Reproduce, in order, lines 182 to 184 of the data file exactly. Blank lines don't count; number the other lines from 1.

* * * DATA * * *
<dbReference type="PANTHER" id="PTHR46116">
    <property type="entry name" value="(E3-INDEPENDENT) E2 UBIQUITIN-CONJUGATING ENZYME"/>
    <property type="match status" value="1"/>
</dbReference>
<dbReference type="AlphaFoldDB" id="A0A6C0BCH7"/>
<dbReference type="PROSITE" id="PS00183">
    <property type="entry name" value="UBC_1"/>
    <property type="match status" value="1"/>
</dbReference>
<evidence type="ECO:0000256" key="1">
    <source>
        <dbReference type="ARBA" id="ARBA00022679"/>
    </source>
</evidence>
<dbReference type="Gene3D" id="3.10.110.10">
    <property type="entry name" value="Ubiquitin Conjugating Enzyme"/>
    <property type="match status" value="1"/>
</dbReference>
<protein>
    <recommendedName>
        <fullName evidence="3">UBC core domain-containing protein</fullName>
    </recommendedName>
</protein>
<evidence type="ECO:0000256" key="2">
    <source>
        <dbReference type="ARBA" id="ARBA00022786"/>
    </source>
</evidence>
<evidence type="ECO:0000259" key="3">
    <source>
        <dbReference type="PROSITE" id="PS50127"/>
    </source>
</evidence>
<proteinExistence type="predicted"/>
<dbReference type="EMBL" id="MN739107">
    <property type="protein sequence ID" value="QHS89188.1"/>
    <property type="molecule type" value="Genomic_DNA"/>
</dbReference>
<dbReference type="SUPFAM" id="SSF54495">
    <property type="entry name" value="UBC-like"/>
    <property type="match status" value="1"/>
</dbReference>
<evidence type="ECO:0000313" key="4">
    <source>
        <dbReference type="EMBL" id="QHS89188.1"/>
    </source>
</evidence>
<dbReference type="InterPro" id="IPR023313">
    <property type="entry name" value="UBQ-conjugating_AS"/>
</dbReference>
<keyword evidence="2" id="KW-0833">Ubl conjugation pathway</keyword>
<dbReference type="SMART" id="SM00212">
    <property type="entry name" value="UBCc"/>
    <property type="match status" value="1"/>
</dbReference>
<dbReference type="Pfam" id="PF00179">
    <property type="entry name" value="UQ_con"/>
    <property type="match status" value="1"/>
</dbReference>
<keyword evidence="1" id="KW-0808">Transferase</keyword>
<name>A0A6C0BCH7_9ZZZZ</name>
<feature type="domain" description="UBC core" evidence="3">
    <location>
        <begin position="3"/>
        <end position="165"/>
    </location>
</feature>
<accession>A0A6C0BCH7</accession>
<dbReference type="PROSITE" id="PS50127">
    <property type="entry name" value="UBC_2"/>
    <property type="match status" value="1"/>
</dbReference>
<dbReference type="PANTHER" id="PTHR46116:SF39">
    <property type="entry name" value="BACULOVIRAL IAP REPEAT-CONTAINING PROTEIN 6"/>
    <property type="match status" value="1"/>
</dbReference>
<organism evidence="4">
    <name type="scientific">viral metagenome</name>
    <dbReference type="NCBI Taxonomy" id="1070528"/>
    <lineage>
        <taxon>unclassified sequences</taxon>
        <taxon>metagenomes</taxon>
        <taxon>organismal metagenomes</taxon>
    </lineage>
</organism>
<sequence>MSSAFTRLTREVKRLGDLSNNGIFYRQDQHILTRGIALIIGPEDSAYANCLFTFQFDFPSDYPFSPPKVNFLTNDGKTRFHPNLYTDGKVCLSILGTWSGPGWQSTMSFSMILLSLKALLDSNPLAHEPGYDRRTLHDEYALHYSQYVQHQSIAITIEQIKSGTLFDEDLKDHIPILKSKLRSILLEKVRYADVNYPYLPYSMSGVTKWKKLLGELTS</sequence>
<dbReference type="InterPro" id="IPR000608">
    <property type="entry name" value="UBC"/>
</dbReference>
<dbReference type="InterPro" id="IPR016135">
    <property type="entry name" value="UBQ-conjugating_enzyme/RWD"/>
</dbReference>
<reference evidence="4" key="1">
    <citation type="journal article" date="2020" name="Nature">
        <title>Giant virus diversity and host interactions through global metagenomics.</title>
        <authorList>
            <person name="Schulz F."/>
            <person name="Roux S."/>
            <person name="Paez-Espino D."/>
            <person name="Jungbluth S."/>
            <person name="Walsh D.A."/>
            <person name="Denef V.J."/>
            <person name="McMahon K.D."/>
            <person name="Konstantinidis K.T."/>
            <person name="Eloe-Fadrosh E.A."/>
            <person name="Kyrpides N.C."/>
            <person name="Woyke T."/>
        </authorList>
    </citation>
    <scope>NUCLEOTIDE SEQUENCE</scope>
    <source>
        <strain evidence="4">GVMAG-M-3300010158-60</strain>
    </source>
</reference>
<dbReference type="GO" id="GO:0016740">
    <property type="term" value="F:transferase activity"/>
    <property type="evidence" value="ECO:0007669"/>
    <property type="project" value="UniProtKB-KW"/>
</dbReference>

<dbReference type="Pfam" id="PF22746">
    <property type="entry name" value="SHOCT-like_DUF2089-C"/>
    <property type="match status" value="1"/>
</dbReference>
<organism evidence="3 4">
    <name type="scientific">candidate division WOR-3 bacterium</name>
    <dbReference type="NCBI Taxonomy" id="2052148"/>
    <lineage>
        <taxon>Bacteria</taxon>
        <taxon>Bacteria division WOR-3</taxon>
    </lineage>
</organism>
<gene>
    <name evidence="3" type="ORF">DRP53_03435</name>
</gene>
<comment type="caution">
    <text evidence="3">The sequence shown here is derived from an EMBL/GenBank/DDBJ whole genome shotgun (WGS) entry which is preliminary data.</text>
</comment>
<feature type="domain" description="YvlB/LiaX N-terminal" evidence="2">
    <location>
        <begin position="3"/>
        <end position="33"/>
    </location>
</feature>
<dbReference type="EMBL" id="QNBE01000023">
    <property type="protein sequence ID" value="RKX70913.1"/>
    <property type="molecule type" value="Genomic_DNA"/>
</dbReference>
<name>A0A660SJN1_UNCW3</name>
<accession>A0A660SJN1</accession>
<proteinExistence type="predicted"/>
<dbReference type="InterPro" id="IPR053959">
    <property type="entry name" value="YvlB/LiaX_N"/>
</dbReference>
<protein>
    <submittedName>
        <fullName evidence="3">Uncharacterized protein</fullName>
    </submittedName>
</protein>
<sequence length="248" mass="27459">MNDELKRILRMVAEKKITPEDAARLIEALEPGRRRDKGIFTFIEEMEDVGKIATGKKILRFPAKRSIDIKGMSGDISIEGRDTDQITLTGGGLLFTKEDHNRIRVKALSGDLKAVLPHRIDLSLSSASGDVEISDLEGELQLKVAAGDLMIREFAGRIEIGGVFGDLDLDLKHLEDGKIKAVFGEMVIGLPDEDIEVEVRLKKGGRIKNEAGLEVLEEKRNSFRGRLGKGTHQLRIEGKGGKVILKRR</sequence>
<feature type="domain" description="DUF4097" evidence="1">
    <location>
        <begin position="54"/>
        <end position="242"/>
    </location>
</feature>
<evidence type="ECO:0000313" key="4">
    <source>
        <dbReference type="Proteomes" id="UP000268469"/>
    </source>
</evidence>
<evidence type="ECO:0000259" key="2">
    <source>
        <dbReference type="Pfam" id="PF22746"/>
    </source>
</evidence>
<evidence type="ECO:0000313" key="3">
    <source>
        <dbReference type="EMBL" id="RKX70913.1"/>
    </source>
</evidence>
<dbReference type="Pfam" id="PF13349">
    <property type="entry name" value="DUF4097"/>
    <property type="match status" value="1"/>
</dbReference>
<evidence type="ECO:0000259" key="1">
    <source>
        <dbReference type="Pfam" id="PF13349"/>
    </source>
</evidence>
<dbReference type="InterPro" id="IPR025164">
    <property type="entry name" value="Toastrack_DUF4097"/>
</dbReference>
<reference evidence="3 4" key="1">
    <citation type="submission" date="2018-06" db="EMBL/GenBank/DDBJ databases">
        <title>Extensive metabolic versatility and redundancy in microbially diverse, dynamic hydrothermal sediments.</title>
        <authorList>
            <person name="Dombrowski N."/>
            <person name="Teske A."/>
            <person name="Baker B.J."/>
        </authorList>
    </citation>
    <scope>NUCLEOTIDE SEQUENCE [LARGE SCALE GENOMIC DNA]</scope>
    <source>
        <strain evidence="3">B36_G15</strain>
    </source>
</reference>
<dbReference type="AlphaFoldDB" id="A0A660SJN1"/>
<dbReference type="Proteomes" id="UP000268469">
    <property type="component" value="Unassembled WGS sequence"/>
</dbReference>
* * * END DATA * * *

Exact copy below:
    <property type="entry name" value="DUF4097"/>
    <property type="match status" value="1"/>
</dbReference>